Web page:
It’s early morning and you’re just sitting down to the fifteen minute block of time that you’ve allocated to do your morning meditation or catching up on news with your cup of coffee.
But before you’ve even started your timer or opened the news app on your phone, you’re instantly sucked into what seems like an endless number of captivating yet completely useless rabbit holes. Instead of meditating, you’re checking out the features of a new app or you’ve clicked on one of those junky articles about the 5 most beautiful celebrities of 2022. All of a sudden, your morning free time is gone - your focus lost to what feels like the curse of our times - endless, irresistible, useless distractions.
Now, instead of starting your day with some focused ‘you’ time, you feel even more out of it and even less prepared to tackle the busy day ahead of you.
The thoughts about your to-do list start creeping in - should you do this or do that today? What project/task is the most important? What about fitting in the other thing that you just got an email about? Your day hasn’t even started and you’re already distracted with wondering “how am I going to get everything done?”
The reality is, no matter how fast and busy our society becomes, there are still only 24 hours in a day and nearly a third of those should be spent sleeping. The world gets busier and busier, the expectations higher and higher, yet the amount of time we have remains the same.
So how do you decide what you should focus on when there’s always more work than you can do and never enough time to do it in. How do you say yes to the tasks that matter to you and find a way to say no to the ones that don’t?
In the flood of demands that you face in a day, having a way through to clarity is one of the most important skills you can learn, and today we want to share with you the single most important tool to gaining control of your focus and attention. In fact, many leaders who we’ve worked with over the years have described our performance, focus, commitment (PFC) tool as game-changing.
Use the PFC method to increase your focus on what’s important to you
When you’re constantly pulled in a million different directions and focusing your efforts on doing what others expect you to do, it’s easy to become overwhelmed. Especially when you’re a leader who’s responsible for taking care of your team, meeting the requirements of your organization, and trying, last of all, to fulfill your own needs.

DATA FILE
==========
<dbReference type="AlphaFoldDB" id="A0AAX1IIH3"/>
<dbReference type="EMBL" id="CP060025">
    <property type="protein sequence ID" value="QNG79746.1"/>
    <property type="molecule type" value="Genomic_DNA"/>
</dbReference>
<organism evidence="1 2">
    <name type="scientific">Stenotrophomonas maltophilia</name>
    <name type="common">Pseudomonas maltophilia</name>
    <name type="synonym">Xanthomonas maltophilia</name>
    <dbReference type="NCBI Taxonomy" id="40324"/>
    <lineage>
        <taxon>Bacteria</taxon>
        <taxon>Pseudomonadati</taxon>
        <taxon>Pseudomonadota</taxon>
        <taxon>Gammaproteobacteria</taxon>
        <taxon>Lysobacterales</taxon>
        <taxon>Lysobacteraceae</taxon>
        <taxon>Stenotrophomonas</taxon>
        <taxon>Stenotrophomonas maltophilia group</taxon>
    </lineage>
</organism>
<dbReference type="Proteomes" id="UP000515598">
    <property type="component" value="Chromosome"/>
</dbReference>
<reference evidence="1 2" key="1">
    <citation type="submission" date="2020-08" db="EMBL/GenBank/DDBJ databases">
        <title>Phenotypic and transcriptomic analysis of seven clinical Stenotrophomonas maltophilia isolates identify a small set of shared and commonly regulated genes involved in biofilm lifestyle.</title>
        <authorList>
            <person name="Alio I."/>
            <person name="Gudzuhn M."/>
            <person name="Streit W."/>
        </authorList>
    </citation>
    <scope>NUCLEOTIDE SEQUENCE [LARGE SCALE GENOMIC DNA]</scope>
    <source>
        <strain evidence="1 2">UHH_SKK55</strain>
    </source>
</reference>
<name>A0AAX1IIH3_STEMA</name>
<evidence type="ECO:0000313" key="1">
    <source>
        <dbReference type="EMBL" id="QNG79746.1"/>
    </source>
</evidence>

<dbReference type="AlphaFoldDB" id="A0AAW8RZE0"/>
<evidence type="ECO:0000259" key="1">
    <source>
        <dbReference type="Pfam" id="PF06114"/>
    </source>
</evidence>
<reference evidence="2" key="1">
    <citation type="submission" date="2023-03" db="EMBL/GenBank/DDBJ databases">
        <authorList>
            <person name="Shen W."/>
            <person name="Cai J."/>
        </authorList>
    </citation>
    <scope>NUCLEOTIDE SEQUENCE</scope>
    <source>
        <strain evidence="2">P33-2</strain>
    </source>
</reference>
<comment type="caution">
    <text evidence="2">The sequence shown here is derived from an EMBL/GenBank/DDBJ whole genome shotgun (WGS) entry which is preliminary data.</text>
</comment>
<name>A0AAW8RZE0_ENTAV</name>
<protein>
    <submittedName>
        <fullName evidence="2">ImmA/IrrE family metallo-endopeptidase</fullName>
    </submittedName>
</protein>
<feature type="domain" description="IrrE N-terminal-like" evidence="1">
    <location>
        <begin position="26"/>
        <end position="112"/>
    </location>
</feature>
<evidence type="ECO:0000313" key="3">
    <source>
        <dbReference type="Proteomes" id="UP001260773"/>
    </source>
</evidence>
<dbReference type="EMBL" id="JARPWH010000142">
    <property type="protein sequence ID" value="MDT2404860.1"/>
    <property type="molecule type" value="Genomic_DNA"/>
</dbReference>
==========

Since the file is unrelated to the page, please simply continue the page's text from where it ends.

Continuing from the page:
But deciding what to say yes and no to becomes a lot simpler when you hold your to-do list up against your purpose and values - the things that guide and drive you to keep coming to work every day.
When your efforts are aligned to a purpose that you care about, you gain clarity about where to put your time and energy.
Instead of allowing your brain to slip into it’s default mode of focusing on what’s negative or overwhelming about your to-do list (a reactive mindset), you can instead take action and make progress toward a larger vision by saying yes to the things you feel will have an impact in service to your vision and no to those that won’t (creative mindset).
For example, let’s say your vision and purpose is to provide ‘great patient care’. When you’re in a reactive mindset and feel that you have to say yes to everything that others expect of you, you might agree to show up to that 10th meeting of the week that has nothing to do with your department, and certainly has no bearing on providing great patient care. But if you flip the switch inside your own mind and ask yourself if that meeting is just taking up time you could be spending on other things that DO serve your vision of ‘great patient care’, it becomes easier to say no and to feel good about your decision.
Of course, you can’t say no to all circumstances and we get that, but when you’re faced with an abundance of choice and a limited number of hours, it’s important to choose what matters most to YOU and what will serve your purpose the best. And if you can say no to that meeting with the reasoning that you need to spend time focusing on how to improve patient care, chances are your colleagues will respect your decision and dedication.
So how do you decide what it is that matters to you and where you should put your focus?
Use the Performance, Focus, Commitment (PFC) method as part of your morning routine. Take 5 minutes to sit down with these 3 questions and record your answers in whatever way suits you best:
Instead of worrying about everything that needs to be done, ask yourself ‘where can I have the most impact today?’
It’s easy and natural to get distracted by other demands from your day. Write down ‘how you you stay focused on your area of biggest impact today?’
Concentrating your efforts is not a one-and-done task. You will need to commit to choosing over and over again to return to your focus. Write down a few ideas for ‘how and when will you remind yourself of your focus throughout your day?’
Keep in mind, PFC is a tool that’s most effective when it’s done as part of your daily routine because, when you’re living through times of complexity and uncertainty, one day can be different than the next. When you focus on small, short-term wins, you give yourself continual boosts of dopamine that motivate you to keep moving forward instead of getting caught up in feeling like you’re never making any progress.
Focus on things you've already done well that you want to do more of, celebrate the moments when you've achieved those micro-goals, and repeat daily.
Download our full AM/PM routine worksheet, including the PFC tool, here.